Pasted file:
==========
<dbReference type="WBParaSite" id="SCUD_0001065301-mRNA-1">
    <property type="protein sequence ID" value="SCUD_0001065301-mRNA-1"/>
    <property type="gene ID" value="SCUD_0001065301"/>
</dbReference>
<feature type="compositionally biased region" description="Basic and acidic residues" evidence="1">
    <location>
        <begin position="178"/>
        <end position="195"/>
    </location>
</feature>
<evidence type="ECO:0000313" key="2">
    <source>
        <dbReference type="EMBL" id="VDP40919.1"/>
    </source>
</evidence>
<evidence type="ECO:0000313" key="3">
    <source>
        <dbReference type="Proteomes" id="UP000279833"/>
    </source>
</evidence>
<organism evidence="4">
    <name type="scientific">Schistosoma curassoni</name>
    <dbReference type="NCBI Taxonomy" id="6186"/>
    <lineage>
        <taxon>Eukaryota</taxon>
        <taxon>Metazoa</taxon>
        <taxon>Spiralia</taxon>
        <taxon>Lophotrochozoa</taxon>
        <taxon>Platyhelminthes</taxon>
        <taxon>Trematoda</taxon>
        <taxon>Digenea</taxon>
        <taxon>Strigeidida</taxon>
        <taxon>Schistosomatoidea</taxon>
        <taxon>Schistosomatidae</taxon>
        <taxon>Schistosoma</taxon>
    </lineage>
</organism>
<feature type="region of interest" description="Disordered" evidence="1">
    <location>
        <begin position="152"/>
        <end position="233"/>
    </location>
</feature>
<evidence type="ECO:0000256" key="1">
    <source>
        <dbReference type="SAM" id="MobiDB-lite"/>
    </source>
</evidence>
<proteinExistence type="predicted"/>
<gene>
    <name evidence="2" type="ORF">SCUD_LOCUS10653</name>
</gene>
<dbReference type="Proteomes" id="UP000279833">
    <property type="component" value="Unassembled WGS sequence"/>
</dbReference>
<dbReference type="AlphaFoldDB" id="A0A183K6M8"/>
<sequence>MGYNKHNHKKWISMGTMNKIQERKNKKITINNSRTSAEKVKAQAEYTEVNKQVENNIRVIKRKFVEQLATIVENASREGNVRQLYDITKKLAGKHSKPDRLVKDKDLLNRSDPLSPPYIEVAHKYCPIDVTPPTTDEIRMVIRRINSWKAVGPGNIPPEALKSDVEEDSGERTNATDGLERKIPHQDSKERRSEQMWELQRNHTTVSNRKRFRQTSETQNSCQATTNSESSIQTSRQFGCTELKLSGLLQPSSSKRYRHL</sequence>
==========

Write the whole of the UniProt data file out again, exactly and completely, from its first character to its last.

<dbReference type="WBParaSite" id="SCUD_0001065301-mRNA-1">
    <property type="protein sequence ID" value="SCUD_0001065301-mRNA-1"/>
    <property type="gene ID" value="SCUD_0001065301"/>
</dbReference>
<feature type="compositionally biased region" description="Basic and acidic residues" evidence="1">
    <location>
        <begin position="178"/>
        <end position="195"/>
    </location>
</feature>
<evidence type="ECO:0000313" key="2">
    <source>
        <dbReference type="EMBL" id="VDP40919.1"/>
    </source>
</evidence>
<evidence type="ECO:0000313" key="3">
    <source>
        <dbReference type="Proteomes" id="UP000279833"/>
    </source>
</evidence>
<organism evidence="4">
    <name type="scientific">Schistosoma curassoni</name>
    <dbReference type="NCBI Taxonomy" id="6186"/>
    <lineage>
        <taxon>Eukaryota</taxon>
        <taxon>Metazoa</taxon>
        <taxon>Spiralia</taxon>
        <taxon>Lophotrochozoa</taxon>
        <taxon>Platyhelminthes</taxon>
        <taxon>Trematoda</taxon>
        <taxon>Digenea</taxon>
        <taxon>Strigeidida</taxon>
        <taxon>Schistosomatoidea</taxon>
        <taxon>Schistosomatidae</taxon>
        <taxon>Schistosoma</taxon>
    </lineage>
</organism>
<feature type="region of interest" description="Disordered" evidence="1">
    <location>
        <begin position="152"/>
        <end position="233"/>
    </location>
</feature>
<evidence type="ECO:0000256" key="1">
    <source>
        <dbReference type="SAM" id="MobiDB-lite"/>
    </source>
</evidence>
<proteinExistence type="predicted"/>
<gene>
    <name evidence="2" type="ORF">SCUD_LOCUS10653</name>
</gene>
<dbReference type="Proteomes" id="UP000279833">
    <property type="component" value="Unassembled WGS sequence"/>
</dbReference>
<dbReference type="AlphaFoldDB" id="A0A183K6M8"/>
<sequence>MGYNKHNHKKWISMGTMNKIQERKNKKITINNSRTSAEKVKAQAEYTEVNKQVENNIRVIKRKFVEQLATIVENASREGNVRQLYDITKKLAGKHSKPDRLVKDKDLLNRSDPLSPPYIEVAHKYCPIDVTPPTTDEIRMVIRRINSWKAVGPGNIPPEALKSDVEEDSGERTNATDGLERKIPHQDSKERRSEQMWELQRNHTTVSNRKRFRQTSETQNSCQATTNSESSIQTSRQFGCTELKLSGLLQPSSSKRYRHL</sequence>